OU basketball is in good hands with Porter Moser, not good NCAA Tournament position

OU basketball is in good hands with Porter Moser, not good NCAA Tournament position

Nothing comes easy in the Big 12, and nothing seemingly comes easy for these Sooners.

Berry Tramel

By Berry Tramel

| Jan 30, 2024, 4:10pm CST

Berry Tramel

By Berry Tramel

Jan 30, 2024, 4:10pm CST

(Berry Tramel produces two newsletters every week. To receive his newsletters, go here.)

NORMAN — Just as Texas Tech coach Grant McCasland opened his press conference with praise for Porter Moser — “Oklahoma basketball is in great hands” — you could year yelling across the hall.

Lloyd Noble Center locker-room renovations have relocated the Sooners for home games, back to the Billy Tubbs days, in the old hallway off the interior ramp. Within hearing distance of the press room.

You assume it was Moser’s voice, especially that while a few minutes later at his own turn in front of the microphone Saturday, Moser’s volume had subsided, his agitation had not.

Tech had just beaten OU 85-84, the Sooners’ second straight home loss, and Moser was not happy.

“Everything matters when it’s a one-point loss,” Moser said. “Everything matters in a one-point loss … I don’t have 30 timeouts.”

Moser’s frustration with his team was evident. The Sooners slipped to 15-5, still a gaudy record, and the Associated Press poll still has OU ranked 23rd. But Tech ended the worst kind of week for the Sooners; two home losses, in two winnable games, both in front of the kind of rowdy crowds Moser has worked so hard to attract.

And Moser knows the NCAA Tournament still is not assured. The last OU coach to go three straight seasons without making March Madness was Dave Bliss, 46 years ago. Bliss stuck around to make sure it wasn’t four straight years, and I assume the same will happen if this Sooner season sinks. The OU administration is firmly behind Moser.

But the NCAAs are not assured.

On February 1, 2007, Sean Sutton’s OSU Cowboys were 18-3 and ranked 12th nationally. They did not make the NCAA Tournament.

On February 1, 1993, Tubbs’ Sooners were 14-5 and ranked 16th. They did not make the NCAA Tournament.

The Big 12, and the Big Eight before it, can be a cruel taskmaster.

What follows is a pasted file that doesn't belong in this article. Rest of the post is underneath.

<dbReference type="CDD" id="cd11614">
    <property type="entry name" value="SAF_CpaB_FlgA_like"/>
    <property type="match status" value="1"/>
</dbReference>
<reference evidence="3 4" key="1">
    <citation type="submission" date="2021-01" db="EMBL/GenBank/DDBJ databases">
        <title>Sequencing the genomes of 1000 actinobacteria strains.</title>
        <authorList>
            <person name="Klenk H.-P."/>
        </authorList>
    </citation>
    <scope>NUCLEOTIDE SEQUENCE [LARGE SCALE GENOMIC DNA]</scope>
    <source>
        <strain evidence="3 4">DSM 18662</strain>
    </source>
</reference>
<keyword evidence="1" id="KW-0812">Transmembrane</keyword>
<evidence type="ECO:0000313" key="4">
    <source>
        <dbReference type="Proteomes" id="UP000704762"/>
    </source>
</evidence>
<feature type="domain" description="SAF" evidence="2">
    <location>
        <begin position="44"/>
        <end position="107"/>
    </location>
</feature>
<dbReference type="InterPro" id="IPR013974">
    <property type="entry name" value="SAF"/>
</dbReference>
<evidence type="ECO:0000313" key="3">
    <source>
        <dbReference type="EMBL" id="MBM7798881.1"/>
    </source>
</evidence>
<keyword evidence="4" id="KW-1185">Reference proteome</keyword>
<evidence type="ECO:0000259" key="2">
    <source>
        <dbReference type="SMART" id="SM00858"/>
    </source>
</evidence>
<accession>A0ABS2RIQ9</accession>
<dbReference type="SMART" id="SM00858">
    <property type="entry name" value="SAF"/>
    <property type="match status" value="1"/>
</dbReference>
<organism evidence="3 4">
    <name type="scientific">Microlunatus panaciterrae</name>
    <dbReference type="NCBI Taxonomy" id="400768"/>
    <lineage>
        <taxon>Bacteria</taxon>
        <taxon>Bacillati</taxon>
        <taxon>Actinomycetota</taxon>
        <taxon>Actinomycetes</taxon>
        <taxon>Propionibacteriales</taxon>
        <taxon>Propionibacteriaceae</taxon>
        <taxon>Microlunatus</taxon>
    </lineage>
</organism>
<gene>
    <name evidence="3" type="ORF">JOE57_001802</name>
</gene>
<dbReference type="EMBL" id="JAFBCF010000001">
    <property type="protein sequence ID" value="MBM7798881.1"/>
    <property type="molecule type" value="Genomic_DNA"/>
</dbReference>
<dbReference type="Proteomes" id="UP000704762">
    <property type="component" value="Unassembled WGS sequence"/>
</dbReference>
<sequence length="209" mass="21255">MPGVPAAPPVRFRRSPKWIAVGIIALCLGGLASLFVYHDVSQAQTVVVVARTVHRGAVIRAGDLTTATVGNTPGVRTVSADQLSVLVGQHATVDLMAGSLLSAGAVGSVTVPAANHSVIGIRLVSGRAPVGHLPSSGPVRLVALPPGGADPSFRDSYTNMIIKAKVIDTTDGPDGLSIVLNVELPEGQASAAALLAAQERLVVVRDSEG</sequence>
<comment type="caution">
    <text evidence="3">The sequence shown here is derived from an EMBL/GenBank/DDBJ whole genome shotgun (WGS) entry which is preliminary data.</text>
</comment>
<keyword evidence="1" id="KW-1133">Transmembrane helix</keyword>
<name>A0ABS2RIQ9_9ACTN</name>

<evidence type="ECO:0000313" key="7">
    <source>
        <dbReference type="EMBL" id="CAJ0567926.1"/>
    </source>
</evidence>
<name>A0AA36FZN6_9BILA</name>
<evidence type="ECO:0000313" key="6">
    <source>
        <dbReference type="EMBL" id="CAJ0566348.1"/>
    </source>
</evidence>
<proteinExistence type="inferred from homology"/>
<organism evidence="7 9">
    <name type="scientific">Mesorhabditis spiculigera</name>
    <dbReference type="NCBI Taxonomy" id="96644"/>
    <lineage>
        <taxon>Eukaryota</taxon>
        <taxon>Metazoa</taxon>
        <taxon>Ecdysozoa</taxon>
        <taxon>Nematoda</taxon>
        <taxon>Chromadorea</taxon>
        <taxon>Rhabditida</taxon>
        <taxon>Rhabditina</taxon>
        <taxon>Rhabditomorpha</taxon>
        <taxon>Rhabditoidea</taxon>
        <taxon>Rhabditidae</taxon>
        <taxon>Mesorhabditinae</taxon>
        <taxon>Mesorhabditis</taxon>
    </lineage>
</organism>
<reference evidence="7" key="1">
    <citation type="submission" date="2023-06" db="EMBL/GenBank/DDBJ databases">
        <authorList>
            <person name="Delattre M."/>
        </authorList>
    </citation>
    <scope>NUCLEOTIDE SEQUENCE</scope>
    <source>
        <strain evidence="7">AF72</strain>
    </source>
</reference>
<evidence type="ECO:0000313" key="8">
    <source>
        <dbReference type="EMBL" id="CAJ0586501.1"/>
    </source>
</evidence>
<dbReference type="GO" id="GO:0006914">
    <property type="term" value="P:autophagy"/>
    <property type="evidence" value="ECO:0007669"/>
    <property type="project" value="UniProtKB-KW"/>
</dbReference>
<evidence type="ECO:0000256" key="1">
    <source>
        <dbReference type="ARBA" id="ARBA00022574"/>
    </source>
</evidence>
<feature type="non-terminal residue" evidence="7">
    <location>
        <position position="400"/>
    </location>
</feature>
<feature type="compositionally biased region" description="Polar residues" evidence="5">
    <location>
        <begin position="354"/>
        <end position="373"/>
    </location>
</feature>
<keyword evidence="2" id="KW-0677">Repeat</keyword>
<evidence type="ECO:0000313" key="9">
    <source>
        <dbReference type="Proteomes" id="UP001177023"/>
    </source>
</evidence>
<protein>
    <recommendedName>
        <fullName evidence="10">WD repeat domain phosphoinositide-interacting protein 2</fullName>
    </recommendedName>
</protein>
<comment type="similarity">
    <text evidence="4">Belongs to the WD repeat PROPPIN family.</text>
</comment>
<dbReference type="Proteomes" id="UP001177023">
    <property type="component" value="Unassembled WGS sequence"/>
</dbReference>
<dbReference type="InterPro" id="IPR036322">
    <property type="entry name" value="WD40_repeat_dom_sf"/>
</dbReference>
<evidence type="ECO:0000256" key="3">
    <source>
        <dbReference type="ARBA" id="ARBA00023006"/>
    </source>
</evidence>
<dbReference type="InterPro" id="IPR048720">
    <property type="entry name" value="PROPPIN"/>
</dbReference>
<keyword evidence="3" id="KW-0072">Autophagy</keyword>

After the Tuesday night game at Kansas State, Moser’s Sooners get a three-game breather — at Central Florida, home games against Brigham Young and OSU. Not sure-shot wins, of course, but better than what lies beyond. At Baylor, Kansas, at OSU, at Iowa State, Houston, Cincinnati, at Texas.

Can the Sooners get to 8-10 in the Big 12? Maybe. Even 7-11 would give OU a 19-12 record going into its final Big 12 Tournament.

But the truth is, nothing comes easy in the Big 12, and nothing seemingly comes easy for these Sooners.

Moser, in his machine-gun style, listed many of the problems that arose against Tech. Time management. Defensive lapses. Nine missed foul shots. Backdoor layups allowed. The kinds of things you might get away with in other leagues, even the Southeastern Conference, but not in the Big 12, circa 2024.

Maybe this is the result of the transient era of college basketball. A good coach’s best value is not his ability to massage a team through a tight game. A good coach’s best value is building a roster that can massage itself through a tight game.

But in OU’s eight-man rotation, five are first-year Sooners, and Milos Uzan, Sam Godwin and Otega Oweh are second-year Sooners. Many are experienced, but there is little Moser-experience on this team.

“It starts with me,” Moser said. “We’re obviously not coached well enough … everything matters, man. Everything matters.”

The Sooners are like most college basketball teams. Flawed. OU’s best offensive player, Javian McCollum, has to come off the floor at times because of defensive deficiencies, and he’s even getting bullied some on offense. Uzan, the point guard, is OU’s best player but hasn’t taken the leap most of us expected after a promising freshman season. OU’s wings are inconsistent.

The good news? Moser says the Sooners are resolved, not broken.

“These guys care,” Moser said. “This is not a broken locker room. This is a locker room that’s hurting right now. They are crushed in there … we didn’t get it done. But it isn’t because we’ve got a fractured locker room, attitude problems. We don’t have any of that, all right? And that’s what gives me absolute passion to know that we still can build wins on this thing.”

That schedule is tough, which also means great opportunity. Eight Big 12 teams are in the AP 25: No. 4 Houston, No. 8 Kansas, No. 12 Iowa State, No. 15 Tech, No. 18 Baylor, No. 22 BYU, No. 23 OU and No. 25 Texas Christian.

McCasland, who in his first season at Tech has a first-place team, was right. The Sooners are in good hands with Moser. But he doesn’t have 30 timeouts. Winning is not guaranteed, and March Madness is not assured.

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Berry Tramel is a 45-year veteran of Oklahoma journalism, having spent 13 years at the Norman Transcript and 32 years at The Oklahoman. He has been named Oklahoma Sportswriter of the Year by the National Sports Media Association. Born and raised in Norman, Tramel grew up reading four newspapers a day and began his career at age 17. His first assignment was the Lexington-Elmore City high school football game, and he’s enjoyed the journey ever since, having covered NBA Finals and Rose Bowls and everything in between. Tramel and his wife, Tricia, were married in 1980 and live in Norman near their daughter, son-in-law and three granddaughters. Tramel can be reached at 405-760-8080 or at [email protected].

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